For thousands of years and across many types of games, players have been told by the game rules to roll dice. This has traditionally only been used to find the outcome of an action that is happening in the game. The player might be able to choose the action but then are told to perform the task of rolling dice to determine the outcome of that action. What if the designer just changed the order of these things? We could make many other combinations of actions, tasks, and outcomes relating to dice. (discussed further down, under the title, “dice and the outcome”.)

    Note: This is a follow-up article to one that I wrote called Dice Rolling

    Overhauling the layout. "Dark Horse C"

    Group V6.jpg

    So the overwhelming majority said "C" with my last blog.
    On the right, you will see 2 groups of images. On the left are all the characters (aside from warrior which you've seen) with the same "C" style. The cleric is in 4 positions, each labeled on the bottom of his card. Which position do you prefer?

    I guess there's always room for improvement.

    A, B, or C?

    TL;DR Which do you think is better? ------------------->
    Here's with the cleric. I don't know if I want to put his glowing hand in there or not.

    TIPS & TRICKS 01: Creating Card Layouts Specific to Your Gameplay Mechanics

    TIPS & TRICKS 01: Creating Card Layouts Specific to Your Gameplay Mechanics

    Tips to assist you in creating a card design layout specific to your card game’s play mechanics.

    Check it out here:

    BGDL 7 - Richard Launius: General Advice, Cthulu, and Creating an Epic Gaming Experience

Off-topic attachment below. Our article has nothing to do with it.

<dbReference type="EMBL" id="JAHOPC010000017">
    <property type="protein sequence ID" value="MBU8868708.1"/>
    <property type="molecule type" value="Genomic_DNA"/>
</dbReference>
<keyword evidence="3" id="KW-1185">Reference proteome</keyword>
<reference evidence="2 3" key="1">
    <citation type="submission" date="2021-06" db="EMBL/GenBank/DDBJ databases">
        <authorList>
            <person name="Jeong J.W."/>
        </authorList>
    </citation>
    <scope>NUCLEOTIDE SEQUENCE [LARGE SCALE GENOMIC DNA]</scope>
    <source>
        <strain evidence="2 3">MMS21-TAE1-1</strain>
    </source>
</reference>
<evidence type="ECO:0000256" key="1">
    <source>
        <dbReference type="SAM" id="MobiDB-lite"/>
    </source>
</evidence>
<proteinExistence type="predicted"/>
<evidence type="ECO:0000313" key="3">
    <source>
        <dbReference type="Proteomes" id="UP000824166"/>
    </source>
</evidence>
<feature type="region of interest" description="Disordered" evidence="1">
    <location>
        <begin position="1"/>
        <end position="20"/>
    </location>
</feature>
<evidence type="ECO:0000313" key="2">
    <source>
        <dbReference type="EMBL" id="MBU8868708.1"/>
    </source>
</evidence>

Richard Launius, designer of Arkham Horror, gives incredible game design advice, talks Cthulu and what makes a great Cthulu game, and goes into how to make games that create epic experiences that stand the test of time.

    This episode is packed full of wisdom from a game design legend.

    Listen to the episode here:

    BG Design Concepts - #6 Resources


    Having “something” for players to “collect” or “gain” or “make” and then “consume” or “use” or “spend” adds “interest” to a game and can “enhance” a game’s theme. It can also quickly drive up the amount of complexity in the game. As designers, we need to understand when to add resources to a game and how to make them fit within a game’s "flow" and theme. From the most simple “infinite bank” to the most complicated “economic simulations”, knowing “how many” and “what kinds” of resources you need for the game you are working on, can be a challenging issue.

    Fitting the resources into the theme has more to do with “what” the resources are “named” and “what” they are used for. When it comes to fitting them into the “flow” of a game, we are talking more about “how” the resources are produced and used turn-to-turn and “how” those things might change throughout the game. As long as things make sense to the players you should be fine. Just remember, wood should not become spaceships... (unless you are Russian)

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    by Dr. Radut